Eggs have gotten a bad rap, but they're an integral part of a healthy Mediterranean diet.

Eggs have gotten a bad rap, but they’re an integral part of a healthy Mediterranean diet.

Omelets

Eggs are rich in Vitamins A, D, and B-1. They can be a good source for proteins and are usually a main breakfast component. Make scrumptious—and healthier– omelets using eggs with a combination of vegetables like mushrooms, tomatoes, onions and potatoes. Sauté your desired vegetables for a couple of minutes before adding your eggs to them.

Another great choice are omelets or scrambled egges made out of eggs with leftover salmon and veggies like asparagus. Simply add salt, pepper and a bit of parsley for a delicious omelet ready in minutes! Use olive oil in place of butter for frying for a complete Mediterranean breakfast.

Vegetable and Goat Cheese Frittata

Frittats are Italian styled omelets with healthy ingredients like veggies and goat cheese mixed into the egg mixture and then baked. This egg option take a little more time to prepared than omelets or scrampled eggs, so you might want to reserve this ultimately delicious breakfast item for weekends and use up all your leftover vegetables, eggs and goat cheese. Bake your own Frittatas using your own unique combinations of eggs mixed with vegetables or even protein-rich fresh as chickpeas for your very own uniquely frittata.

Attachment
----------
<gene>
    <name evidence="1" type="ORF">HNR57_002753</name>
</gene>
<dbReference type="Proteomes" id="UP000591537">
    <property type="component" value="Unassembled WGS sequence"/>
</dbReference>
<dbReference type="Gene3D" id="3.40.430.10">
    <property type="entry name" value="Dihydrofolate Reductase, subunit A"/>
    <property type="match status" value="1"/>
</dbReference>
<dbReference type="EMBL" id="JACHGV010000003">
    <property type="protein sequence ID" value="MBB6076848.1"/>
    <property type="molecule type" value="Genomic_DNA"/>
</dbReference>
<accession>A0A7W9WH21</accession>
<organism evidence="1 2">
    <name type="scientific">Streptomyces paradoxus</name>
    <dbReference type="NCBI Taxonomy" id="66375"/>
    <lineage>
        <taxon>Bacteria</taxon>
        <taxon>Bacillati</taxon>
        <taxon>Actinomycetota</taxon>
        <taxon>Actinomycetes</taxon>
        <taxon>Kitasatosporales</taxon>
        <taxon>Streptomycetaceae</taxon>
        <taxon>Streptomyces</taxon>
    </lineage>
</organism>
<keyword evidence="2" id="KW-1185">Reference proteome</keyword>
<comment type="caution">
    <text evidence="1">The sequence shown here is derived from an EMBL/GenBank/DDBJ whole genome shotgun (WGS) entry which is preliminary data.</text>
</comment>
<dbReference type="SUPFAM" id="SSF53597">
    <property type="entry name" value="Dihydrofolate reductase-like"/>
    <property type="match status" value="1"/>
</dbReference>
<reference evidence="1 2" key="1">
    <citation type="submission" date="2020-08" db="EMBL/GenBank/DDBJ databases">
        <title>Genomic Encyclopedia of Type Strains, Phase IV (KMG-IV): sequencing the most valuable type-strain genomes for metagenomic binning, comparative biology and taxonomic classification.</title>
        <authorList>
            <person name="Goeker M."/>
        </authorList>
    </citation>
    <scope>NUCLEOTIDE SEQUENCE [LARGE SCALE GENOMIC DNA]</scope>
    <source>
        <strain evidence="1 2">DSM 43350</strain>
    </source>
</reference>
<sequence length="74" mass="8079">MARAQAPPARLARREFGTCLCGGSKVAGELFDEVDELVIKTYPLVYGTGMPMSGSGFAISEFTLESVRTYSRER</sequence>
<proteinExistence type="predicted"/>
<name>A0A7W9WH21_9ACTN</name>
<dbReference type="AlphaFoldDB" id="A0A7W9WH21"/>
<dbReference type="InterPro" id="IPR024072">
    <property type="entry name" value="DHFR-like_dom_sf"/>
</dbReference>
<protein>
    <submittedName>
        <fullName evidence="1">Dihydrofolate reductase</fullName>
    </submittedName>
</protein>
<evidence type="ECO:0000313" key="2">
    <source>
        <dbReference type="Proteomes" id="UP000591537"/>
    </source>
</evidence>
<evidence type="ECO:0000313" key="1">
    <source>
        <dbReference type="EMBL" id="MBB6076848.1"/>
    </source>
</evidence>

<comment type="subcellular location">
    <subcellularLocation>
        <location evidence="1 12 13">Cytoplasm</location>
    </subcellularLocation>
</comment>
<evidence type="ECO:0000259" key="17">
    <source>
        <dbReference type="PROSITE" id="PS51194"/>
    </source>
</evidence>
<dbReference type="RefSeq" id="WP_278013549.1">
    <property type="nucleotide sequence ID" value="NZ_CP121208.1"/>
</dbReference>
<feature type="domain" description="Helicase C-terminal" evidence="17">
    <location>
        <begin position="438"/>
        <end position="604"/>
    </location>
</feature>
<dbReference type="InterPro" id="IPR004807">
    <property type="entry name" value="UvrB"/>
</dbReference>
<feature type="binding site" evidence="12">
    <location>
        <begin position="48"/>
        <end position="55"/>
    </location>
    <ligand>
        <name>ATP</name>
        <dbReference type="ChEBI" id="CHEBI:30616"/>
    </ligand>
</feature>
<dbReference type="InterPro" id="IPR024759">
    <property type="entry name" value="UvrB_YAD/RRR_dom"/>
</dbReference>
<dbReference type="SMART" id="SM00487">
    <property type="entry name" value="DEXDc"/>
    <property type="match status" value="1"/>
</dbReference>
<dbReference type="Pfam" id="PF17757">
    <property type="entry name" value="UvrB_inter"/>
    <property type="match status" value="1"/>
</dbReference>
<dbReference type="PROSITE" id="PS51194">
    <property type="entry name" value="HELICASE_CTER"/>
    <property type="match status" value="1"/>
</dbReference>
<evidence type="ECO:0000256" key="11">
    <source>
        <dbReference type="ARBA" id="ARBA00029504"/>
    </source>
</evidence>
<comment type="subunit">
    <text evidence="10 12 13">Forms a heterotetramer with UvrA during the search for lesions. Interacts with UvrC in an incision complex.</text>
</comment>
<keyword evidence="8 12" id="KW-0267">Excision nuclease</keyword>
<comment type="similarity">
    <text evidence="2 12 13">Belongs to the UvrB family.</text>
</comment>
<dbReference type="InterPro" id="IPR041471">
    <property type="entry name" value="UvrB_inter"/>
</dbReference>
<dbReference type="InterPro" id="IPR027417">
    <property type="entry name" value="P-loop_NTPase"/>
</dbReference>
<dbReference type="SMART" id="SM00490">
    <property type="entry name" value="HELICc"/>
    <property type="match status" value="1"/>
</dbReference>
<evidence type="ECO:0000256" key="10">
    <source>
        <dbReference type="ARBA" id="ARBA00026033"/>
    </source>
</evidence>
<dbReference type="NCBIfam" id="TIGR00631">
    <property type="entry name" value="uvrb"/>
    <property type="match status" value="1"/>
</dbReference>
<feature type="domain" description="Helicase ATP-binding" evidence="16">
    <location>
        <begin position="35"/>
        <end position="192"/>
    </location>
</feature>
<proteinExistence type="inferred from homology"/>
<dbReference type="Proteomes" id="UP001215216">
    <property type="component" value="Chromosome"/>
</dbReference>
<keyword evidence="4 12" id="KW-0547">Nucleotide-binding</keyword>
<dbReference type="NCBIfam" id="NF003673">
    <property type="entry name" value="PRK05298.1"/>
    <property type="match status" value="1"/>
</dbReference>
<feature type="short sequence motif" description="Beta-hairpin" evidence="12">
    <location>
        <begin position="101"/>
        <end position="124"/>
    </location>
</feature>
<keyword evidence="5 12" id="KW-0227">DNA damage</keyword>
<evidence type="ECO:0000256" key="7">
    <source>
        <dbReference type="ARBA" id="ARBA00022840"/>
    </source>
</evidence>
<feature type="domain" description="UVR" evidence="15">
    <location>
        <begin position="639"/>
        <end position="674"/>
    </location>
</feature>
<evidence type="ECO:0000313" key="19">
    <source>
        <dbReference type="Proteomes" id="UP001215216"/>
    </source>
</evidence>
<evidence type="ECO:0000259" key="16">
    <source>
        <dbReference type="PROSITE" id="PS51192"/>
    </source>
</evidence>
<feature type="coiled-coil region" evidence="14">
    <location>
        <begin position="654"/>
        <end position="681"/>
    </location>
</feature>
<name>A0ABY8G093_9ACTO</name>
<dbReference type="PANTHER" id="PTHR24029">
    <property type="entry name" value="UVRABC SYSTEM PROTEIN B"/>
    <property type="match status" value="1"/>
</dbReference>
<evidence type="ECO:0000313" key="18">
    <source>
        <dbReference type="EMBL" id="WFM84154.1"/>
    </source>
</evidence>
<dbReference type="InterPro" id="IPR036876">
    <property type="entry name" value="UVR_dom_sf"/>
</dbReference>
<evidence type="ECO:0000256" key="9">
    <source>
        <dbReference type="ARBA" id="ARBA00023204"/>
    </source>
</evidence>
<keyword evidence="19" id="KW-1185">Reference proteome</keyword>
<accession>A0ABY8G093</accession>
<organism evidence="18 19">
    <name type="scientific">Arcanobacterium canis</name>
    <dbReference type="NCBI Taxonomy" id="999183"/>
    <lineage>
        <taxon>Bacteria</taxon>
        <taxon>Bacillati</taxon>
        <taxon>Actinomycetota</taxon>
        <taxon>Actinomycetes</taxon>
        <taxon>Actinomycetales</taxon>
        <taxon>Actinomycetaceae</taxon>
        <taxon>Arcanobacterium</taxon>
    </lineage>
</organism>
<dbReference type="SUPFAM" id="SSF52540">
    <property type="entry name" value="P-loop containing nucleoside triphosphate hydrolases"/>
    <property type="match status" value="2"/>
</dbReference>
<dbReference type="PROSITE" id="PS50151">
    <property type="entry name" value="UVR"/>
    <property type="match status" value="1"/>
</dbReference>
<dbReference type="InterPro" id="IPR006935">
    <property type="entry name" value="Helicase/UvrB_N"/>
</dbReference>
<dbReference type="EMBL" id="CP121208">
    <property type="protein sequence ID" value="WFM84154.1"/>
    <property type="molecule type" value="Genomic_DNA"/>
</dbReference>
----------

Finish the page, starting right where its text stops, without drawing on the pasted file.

Beans and fish, especially oily fish, are parts of a Mediterranean diet too.

Beans and fish, especially oily fish, are parts of a Mediterranean diet too. Photo BH.

Whole Grain Toasts Topped with cheese, nuts and fruits
Eggs aren’t the only breakfast option on the Mediterranean diet. Whole grain toast with small portions of chopped fruit mixed with low calorie cheese and topped with your favorite nuts is extremely fulfilling and healthy. This combination of healthy nuts, fruits, cheese, and whole grains will give you the required energy boost in the morning.

Smoothies
Don’t have enough time to make omelets, toast toppings or frittatas? Smoothies are easy-to-make breakfast for people on the go. Make your own smoothies by adding your favorite fruits, Greek yogurt, honey and some ice and whirring it all up in the blender. Loaded with vitamins and minerals, this breakfast smoothie will keep you filled up for hours.
By consuming these yummy breakfasts, you are sure to develop a healthy eating lifestyle which affects your overall daily activities. A fulfilling Mediterranean breakfast is sure to keep you on your toes throughout the day. – Story by Amber Alvi, Guest Contributor

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Bobbie Hasselbring, RFT Editor

RFT co-founder Bobbie Hasselbring has been a travel junkie her entire life. An award-winning writer and editor for more than 25 years and author of the regional food-travel bestsellers, The Chocolate Lover’s Guide to the Pacific Northwest and The Chocolate Lover’s Guide Cookbook, Bobbie is editor-in-chief at realfoodtraveler.com.